The caterpillar (larva) picture galleries contain identification photos of many of the most distinctive caterpillars of British butterflies, moths, sawflies and other insects commonly seen in the British Isles. Galleries containing many of the photographs received as part of caterpillar identification enquiries from around the world are being added including those from the States and Canada, Asia, South America, Africa and more isolated islands and areas.
All insects have a caterpillar or larval stage and a count of the caterpillar legs can often identify in which order of insects a caterpillar belongs.
The picture galleries also include some caterpillar species that despite being common are less likely to be seen because of their cryptic markings or secretive life cycle.
Displayed images may include those sent to us as part of a caterpillar identification enquiry for a species not appearing in the gallery.
If you have good images of species not appearing and would like to have them added with accreditation they would be greatly appreciated. Identification requests and photographs can be sent to Steve – email address firstname.lastname@example.org
Our caterpillar and larvae galleries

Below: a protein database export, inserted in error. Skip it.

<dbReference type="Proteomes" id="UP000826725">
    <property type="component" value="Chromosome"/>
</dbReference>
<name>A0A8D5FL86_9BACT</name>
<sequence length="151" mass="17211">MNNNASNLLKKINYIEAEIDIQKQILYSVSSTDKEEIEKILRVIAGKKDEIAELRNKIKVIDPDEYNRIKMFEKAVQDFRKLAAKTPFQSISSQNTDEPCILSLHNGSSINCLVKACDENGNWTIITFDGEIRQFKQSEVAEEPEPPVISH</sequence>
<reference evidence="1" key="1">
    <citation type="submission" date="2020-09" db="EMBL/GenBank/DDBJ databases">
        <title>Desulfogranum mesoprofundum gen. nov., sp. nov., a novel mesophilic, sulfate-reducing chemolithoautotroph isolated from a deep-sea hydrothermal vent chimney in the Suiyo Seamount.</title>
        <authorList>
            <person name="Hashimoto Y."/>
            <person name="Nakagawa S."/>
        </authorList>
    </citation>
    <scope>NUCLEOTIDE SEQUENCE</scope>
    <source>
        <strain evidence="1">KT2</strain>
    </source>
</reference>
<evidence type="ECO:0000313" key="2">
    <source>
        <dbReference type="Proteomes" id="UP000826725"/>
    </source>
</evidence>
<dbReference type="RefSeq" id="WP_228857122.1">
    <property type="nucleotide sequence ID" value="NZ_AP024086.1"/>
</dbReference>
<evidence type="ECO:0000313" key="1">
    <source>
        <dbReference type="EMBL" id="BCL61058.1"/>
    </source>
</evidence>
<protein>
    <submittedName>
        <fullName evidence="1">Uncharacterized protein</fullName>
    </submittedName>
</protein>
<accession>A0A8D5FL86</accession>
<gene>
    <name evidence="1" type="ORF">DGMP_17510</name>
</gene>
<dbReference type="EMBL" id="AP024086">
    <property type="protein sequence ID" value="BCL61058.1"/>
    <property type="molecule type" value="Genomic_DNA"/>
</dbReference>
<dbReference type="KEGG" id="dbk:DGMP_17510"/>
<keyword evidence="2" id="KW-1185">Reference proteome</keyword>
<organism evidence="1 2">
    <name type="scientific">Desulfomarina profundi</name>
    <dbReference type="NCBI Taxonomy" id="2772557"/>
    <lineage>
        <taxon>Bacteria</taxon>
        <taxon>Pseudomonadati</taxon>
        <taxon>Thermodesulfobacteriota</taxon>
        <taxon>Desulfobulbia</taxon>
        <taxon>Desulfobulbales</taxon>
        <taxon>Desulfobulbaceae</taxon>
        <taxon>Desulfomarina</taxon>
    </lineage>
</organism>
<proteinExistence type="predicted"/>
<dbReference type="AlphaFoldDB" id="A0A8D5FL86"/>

Guide to using the caterpillar galleries
Follow the links above to go to the caterpillar galleries. When using the galleries to identify a caterpillar please be aware that the larvae of many species of insect dramatically change appearance as they grow and moult.
The images shown are of fully grown caterpillars unless stated.
Some species even have caterpillars with different colour forms within the same brood.
The photographs are of caterpillars either seen in the field or that have been reared through in order to either confirm identity or to record their transitional and variable forms.
Identifying some caterpillars solely from photos is not always easy and other information can be helpful – see help with caterpillar identification.
One of the most common caterpillar enquiries received from gardeners are those for sawflies larvae. Despite many being difficult to identify from photographs a count of the legs can often determine if they are indeed sawflies.
Some larvae may be garden pests and gardeners understandably wish to control them. In such cases identification is important as other larvae such as those of ladybirds and hoverflies can be extremely beneficial.